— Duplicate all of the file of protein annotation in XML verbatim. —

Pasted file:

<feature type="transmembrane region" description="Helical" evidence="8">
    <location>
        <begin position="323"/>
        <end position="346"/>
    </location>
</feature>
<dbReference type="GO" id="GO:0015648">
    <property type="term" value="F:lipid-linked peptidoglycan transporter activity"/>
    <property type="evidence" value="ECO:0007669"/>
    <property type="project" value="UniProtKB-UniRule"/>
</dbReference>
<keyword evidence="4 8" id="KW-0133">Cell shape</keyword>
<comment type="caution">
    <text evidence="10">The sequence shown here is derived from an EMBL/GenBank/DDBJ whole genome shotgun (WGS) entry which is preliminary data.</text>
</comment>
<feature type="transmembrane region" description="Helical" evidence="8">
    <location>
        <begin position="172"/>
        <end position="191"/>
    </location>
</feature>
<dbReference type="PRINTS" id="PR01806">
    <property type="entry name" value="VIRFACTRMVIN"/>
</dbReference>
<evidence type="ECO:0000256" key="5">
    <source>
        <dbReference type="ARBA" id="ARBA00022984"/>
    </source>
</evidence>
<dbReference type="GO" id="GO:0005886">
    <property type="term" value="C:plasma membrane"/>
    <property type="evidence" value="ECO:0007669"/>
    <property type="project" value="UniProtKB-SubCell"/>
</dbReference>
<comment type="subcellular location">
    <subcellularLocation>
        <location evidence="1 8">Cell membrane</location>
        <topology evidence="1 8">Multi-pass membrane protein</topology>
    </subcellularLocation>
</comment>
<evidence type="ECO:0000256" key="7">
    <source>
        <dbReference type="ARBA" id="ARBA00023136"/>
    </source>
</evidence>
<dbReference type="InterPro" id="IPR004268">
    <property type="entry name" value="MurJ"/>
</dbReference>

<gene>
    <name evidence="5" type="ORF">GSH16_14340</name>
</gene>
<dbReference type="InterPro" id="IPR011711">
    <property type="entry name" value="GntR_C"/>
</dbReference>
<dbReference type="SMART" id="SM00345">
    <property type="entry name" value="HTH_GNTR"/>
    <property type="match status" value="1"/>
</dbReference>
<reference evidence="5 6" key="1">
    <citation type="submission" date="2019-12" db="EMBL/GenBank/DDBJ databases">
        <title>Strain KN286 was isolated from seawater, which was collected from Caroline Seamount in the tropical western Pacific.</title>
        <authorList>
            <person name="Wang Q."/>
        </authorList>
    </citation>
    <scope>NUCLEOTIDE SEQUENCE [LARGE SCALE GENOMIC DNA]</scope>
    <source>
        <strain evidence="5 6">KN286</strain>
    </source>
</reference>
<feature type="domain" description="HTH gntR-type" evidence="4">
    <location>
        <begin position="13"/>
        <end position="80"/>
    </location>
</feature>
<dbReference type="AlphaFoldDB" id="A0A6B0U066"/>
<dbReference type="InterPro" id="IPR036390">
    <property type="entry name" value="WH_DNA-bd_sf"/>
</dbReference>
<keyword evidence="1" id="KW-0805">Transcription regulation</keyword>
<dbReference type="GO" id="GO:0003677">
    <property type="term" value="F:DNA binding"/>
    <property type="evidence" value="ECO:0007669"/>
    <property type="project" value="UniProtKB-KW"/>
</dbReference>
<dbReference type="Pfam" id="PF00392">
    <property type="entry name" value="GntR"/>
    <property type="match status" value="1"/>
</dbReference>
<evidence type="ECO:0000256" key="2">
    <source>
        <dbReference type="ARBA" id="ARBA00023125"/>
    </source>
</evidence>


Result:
<feature type="transmembrane region" description="Helical" evidence="8">
    <location>
        <begin position="323"/>
        <end position="346"/>
    </location>
</feature>
<dbReference type="GO" id="GO:0015648">
    <property type="term" value="F:lipid-linked peptidoglycan transporter activity"/>
    <property type="evidence" value="ECO:0007669"/>
    <property type="project" value="UniProtKB-UniRule"/>
</dbReference>
<keyword evidence="4 8" id="KW-0133">Cell shape</keyword>
<comment type="caution">
    <text evidence="10">The sequence shown here is derived from an EMBL/GenBank/DDBJ whole genome shotgun (WGS) entry which is preliminary data.</text>
</comment>
<feature type="transmembrane region" description="Helical" evidence="8">
    <location>
        <begin position="172"/>
        <end position="191"/>
    </location>
</feature>
<dbReference type="PRINTS" id="PR01806">
    <property type="entry name" value="VIRFACTRMVIN"/>
</dbReference>
<evidence type="ECO:0000256" key="5">
    <source>
        <dbReference type="ARBA" id="ARBA00022984"/>
    </source>
</evidence>
<dbReference type="GO" id="GO:0005886">
    <property type="term" value="C:plasma membrane"/>
    <property type="evidence" value="ECO:0007669"/>
    <property type="project" value="UniProtKB-SubCell"/>
</dbReference>
<comment type="subcellular location">
    <subcellularLocation>
        <location evidence="1 8">Cell membrane</location>
        <topology evidence="1 8">Multi-pass membrane protein</topology>
    </subcellularLocation>
</comment>
<evidence type="ECO:0000256" key="7">
    <source>
        <dbReference type="ARBA" id="ARBA00023136"/>
    </source>
</evidence>
<dbReference type="InterPro" id="IPR004268">
    <property type="entry name" value="MurJ"/>
</dbReference>

<gene>
    <name evidence="5" type="ORF">GSH16_14340</name>
</gene>
<dbReference type="InterPro" id="IPR011711">
    <property type="entry name" value="GntR_C"/>
</dbReference>
<dbReference type="SMART" id="SM00345">
    <property type="entry name" value="HTH_GNTR"/>
    <property type="match status" value="1"/>
</dbReference>
<reference evidence="5 6" key="1">
    <citation type="submission" date="2019-12" db="EMBL/GenBank/DDBJ databases">
        <title>Strain KN286 was isolated from seawater, which was collected from Caroline Seamount in the tropical western Pacific.</title>
        <authorList>
            <person name="Wang Q."/>
        </authorList>
    </citation>
    <scope>NUCLEOTIDE SEQUENCE [LARGE SCALE GENOMIC DNA]</scope>
    <source>
        <strain evidence="5 6">KN286</strain>
    </source>
</reference>
<feature type="domain" description="HTH gntR-type" evidence="4">
    <location>
        <begin position="13"/>
        <end position="80"/>
    </location>
</feature>
<dbReference type="AlphaFoldDB" id="A0A6B0U066"/>
<dbReference type="InterPro" id="IPR036390">
    <property type="entry name" value="WH_DNA-bd_sf"/>
</dbReference>
<keyword evidence="1" id="KW-0805">Transcription regulation</keyword>
<dbReference type="GO" id="GO:0003677">
    <property type="term" value="F:DNA binding"/>
    <property type="evidence" value="ECO:0007669"/>
    <property type="project" value="UniProtKB-KW"/>
</dbReference>
<dbReference type="Pfam" id="PF00392">
    <property type="entry name" value="GntR"/>
    <property type="match status" value="1"/>
</dbReference>
<evidence type="ECO:0000256" key="2">
    <source>
        <dbReference type="ARBA" id="ARBA00023125"/>
    </source>
</evidence>